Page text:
David Peak

the boy had gritty, gray eyes,
like grains of salt—
rounded white granules
drifting inside a thimbleful
of soda water, held by a glass
shaped like a ring.

strapped to his boney arms
he wore wings.
fashioned from rough leather,
blackened, untreated.
they flapped in the wind—
the wind that tore through the
metallic sky—like the flags
of dead lands, long-ago times.

he stood on the sill of a window,
held the heavy glass above his head
with the tips of his fingers.
brown clay pots at his sides,
their dark centers seemed to explode
green and yellow spikes of aloe vera.

four stories below: the street,
the bustling traffic—red lights,
yellow lights—all slicked silver from rain.
he failed to notice the watchful eyes
of the man in the dark, hazy room;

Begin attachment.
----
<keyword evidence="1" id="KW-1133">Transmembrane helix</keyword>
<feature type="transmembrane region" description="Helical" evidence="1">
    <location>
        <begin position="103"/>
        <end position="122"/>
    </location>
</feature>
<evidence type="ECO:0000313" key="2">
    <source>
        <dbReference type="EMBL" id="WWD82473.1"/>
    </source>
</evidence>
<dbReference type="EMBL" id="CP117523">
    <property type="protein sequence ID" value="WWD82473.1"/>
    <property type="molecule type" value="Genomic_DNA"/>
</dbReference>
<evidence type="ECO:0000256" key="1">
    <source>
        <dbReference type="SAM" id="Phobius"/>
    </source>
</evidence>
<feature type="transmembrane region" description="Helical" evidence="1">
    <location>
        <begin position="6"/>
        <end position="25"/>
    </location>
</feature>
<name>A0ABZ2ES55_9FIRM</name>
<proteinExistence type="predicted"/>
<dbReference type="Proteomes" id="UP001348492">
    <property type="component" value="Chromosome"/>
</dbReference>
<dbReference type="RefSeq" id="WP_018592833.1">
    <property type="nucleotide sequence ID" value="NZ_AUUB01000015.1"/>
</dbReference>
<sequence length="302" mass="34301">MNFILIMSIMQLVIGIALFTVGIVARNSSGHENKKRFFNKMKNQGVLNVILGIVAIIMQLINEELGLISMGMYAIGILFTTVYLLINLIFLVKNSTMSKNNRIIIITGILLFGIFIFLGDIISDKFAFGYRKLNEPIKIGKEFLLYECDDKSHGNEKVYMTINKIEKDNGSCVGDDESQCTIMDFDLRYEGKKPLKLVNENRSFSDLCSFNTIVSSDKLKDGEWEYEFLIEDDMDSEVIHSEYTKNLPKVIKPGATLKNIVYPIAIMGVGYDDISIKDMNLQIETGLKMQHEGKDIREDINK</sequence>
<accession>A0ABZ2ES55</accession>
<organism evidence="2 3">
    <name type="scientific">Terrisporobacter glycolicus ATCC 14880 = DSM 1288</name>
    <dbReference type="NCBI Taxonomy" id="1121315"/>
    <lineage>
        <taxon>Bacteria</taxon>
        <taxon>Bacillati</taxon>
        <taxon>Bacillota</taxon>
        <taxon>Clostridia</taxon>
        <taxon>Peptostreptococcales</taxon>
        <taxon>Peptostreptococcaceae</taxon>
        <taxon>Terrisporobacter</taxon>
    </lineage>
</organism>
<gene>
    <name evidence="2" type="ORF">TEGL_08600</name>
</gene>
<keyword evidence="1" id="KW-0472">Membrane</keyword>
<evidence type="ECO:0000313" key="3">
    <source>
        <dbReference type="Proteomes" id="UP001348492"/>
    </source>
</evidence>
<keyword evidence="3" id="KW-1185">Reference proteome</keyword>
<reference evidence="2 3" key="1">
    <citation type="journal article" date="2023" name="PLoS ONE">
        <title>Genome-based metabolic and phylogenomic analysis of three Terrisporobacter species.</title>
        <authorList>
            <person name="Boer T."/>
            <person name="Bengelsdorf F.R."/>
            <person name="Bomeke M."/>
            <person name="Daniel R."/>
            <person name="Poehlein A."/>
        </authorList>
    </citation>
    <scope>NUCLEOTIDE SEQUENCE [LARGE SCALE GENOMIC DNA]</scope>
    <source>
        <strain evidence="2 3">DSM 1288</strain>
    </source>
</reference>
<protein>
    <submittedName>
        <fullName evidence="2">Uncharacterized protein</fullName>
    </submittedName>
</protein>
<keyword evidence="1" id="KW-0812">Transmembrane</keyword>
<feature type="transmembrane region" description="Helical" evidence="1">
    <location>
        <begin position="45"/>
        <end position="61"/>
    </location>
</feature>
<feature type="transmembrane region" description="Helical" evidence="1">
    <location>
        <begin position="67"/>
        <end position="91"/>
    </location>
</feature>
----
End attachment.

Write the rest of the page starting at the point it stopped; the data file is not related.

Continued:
the man across the street—
watching, smoking, waiting.

when the boy left the window sill
he did not jump—merely let himself fall.
the polluted blare of a taxi's horn
rang through the streets, climbed
up into my room, filled my ears—
as if in anticipation—like the shrill
meeting of two saxophones
finding the same note.


his eyes remained open, gray—
his dilated pupils reflecting the sky
above him. the sheen of the clouds.
the hidden, white sun.
the people came fast, formed a dense,
sweaty ring around his body.

they had not witnessed
the two mighty pumps the boy gave
on his way down.
they had only heard
his bones break.
the approaching sirens rang out
like a ragtime band leading
a parade of giant, squawking birds.

David Peak lives and works in Chicago. He believes the greatest imagery ever set to film is the floating camera sequence in Dario Argento's Tenebre. Read more about him here.